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Why to Look Out for Three Billboards Outside Ebbing, Missouri


The relationship between the public and the police is one of the major things under scrutiny in Three Billboards Outside Ebbing, Missouri, a film which is ruthlessly brutal and affecting. It’s directed by Martin McDonagh whose previous films, the fantastic In Bruges, and the pretty good Seven Psychopaths, are known for combining serious, usually lethal actions, with black comedy. And while there is a darkly comic edge to this film, it’s by far his most serious project, and his most excellent.
Mildred Hayes (Frances McDormand), in an effort to raise awareness and reopen the rape-murder case of her daughter, pays for three billboards outside the town of Ebbing, Missouri that explicitly shame the law enforcement for not solving it. This is met with backlash considering the billboards specifically attack Chief Bill Willoughby (Woody Harrelson), who in addition to being a well-liked figure in the community, is suffering from terminal cancer. The film focuses on Mildred becoming a pariah because of this, and the impact it has on the town, the police force, and herself.
Mildred Hayes is Frances McDormand’s single greatest character since Fargo. She’s fierce, determined, resilient, and fearless, as she speaks her mind authoritatively and defends herself ferociously. But at the same time she’s a grieving and frustrated mother, remorseful over her antagonistic relationship with her daughter when she was alive. McDormand is of course terrific at Mildred’s wit, but also conveys an extremely hurt person, who’s been through a lot, even before the murder. She’s a rich and compelling protagonist who you sympathize with, but she’s complex in her actions, often going to extreme measures that you can’t justify. But it makes her all the more human and interesting. And no one could have played this part like McDormand who may well win her second Oscar for it. Woody Harrelson is great too. It would have been easy to make his character a corrupt or uncaring cop, in perfect synch with the implication Mildred perpetuates with her billboards. But he’s actually a genuinely caring guy, unfairly targeted, and with a great sense of humour. McDonagh reunites with another Seven Psychopaths star, as Sam Rockwell plays Willoughby’s subordinate Officer Dixon; and Rockwell proves here why he’s one of the most underrated character actors. Though Dixon initially appears to be a comic relief idiot cop with a possibly racist past and capable of being a real scumbag, his arc is taken in some unpredictable directions, and Rockwell turns out one of his all-time greatest performances. The supporting cast is full of good actors too, as Lucas Hedges from Manchester by the Sea delivers exceptionally as Mildred’s son, who’s also offended by the billboards; and John Hawkes is quite good as her ex-husband. There are also good turns from Abbie Cornish, Caleb Landry Jones, Clarke Peters, and a surprising Peter Dinklage.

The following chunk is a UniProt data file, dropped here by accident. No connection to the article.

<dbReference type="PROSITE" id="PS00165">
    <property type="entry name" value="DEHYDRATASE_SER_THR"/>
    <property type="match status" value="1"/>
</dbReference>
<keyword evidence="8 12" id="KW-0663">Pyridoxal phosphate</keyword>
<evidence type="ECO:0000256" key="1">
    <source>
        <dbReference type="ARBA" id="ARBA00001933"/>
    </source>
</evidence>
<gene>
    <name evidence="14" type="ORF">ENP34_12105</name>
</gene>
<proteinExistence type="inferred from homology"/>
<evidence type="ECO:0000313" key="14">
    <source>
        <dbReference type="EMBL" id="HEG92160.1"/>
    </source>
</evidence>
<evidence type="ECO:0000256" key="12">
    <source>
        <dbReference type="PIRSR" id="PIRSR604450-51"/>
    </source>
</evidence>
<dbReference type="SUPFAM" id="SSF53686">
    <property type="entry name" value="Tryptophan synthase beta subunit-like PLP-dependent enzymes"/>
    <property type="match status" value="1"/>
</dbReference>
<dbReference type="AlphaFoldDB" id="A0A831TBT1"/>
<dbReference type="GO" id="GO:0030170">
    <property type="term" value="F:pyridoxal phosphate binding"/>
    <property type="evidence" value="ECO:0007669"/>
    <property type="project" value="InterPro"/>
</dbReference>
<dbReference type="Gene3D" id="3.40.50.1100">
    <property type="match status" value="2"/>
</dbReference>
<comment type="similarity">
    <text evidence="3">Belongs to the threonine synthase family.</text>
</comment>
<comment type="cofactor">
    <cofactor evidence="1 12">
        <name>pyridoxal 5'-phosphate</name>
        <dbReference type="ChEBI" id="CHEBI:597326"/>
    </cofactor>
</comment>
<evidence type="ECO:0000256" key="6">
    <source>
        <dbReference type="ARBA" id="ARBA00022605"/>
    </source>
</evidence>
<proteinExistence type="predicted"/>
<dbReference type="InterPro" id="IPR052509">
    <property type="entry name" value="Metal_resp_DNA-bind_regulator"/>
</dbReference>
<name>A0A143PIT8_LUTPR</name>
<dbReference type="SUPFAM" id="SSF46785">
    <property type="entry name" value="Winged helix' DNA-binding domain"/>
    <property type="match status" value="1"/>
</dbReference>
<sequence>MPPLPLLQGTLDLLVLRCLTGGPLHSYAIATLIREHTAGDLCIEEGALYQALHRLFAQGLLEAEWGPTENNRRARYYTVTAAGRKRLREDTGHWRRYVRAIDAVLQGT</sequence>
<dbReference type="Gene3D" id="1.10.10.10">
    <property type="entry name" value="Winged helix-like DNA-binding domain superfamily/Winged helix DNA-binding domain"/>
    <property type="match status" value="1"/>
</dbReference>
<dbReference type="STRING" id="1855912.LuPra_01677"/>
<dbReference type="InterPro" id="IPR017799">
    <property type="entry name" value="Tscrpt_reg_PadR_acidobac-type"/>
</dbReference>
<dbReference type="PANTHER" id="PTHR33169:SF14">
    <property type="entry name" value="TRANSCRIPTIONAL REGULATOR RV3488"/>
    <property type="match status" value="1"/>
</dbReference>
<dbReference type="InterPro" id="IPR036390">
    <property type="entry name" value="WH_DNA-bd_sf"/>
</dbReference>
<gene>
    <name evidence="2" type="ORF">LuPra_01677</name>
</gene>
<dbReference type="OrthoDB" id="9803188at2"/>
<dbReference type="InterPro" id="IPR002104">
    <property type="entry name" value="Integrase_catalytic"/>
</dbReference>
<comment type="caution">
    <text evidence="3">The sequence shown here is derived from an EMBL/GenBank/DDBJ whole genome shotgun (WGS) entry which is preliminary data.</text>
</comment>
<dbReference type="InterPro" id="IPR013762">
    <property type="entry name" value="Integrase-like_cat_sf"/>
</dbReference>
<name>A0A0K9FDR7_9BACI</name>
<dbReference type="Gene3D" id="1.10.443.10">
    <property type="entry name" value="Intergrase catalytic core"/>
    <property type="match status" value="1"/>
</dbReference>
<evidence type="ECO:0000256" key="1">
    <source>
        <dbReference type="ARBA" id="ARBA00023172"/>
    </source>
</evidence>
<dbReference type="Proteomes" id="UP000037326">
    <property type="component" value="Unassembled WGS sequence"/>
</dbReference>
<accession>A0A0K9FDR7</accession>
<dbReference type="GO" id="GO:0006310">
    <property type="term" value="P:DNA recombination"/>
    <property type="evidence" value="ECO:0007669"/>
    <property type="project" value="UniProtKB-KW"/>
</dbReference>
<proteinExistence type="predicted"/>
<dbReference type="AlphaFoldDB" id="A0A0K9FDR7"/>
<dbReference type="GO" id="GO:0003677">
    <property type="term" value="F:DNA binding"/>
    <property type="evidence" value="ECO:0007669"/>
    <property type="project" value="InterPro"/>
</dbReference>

The subject matter of this movie is certainly difficult, but it’s well-handled. Because as with most of his scripts, McDonagh injects a great degree of personality into his writing. The comic moments don’t detract from the heavily serious scenes, instead they flow rather seamlessly. The dialogue is very clever and honest to character. And McDonagh has such an understanding of this that he’s willing to go to some very tough places, like in one monologue Mildred delivers to a priest for example, that’s terrifically composed yet utterly venomous. It gets across a very blunt point and the whole story is really quite pointed. This is a veritably socially conscious film in the way it examines the relationship Mildred has with the police. While the people of Ebbing generally respect their department, Mildred is more cynical and perfectly willing to call them out. Other moments highlight, for serious or comic effect, a lack of accountability; and there’s a very modern commentary underlining the film in the way it discusses and alludes to rape and sexual abuse, and how law enforcement deals with them.
Carter Burwell’s score is great, the atmosphere is really nailed, and the way the movie ultimately ends is not what you’d expect, proving much more intelligent, realistic, and evocative than what’s typically anticipated. Three Billboards Outside Ebbing, Missouri is an outstanding film, and though it surely has a few flaws, they don’t readily present themselves. It’s a movie that forces you into the shoes of someone who’s lost so much and is fed up with feeling powerless, and it whole-heartedly earns your investment. With a brilliant screenplay by a brilliant director, an original story that’s focussed and relentless, and engaging characters portrayed by a radiant cast led by Frances McDormand at her finest, this is certainly not the last you’ll be hearing of Three Billboards Outside Ebbing, Missouri.

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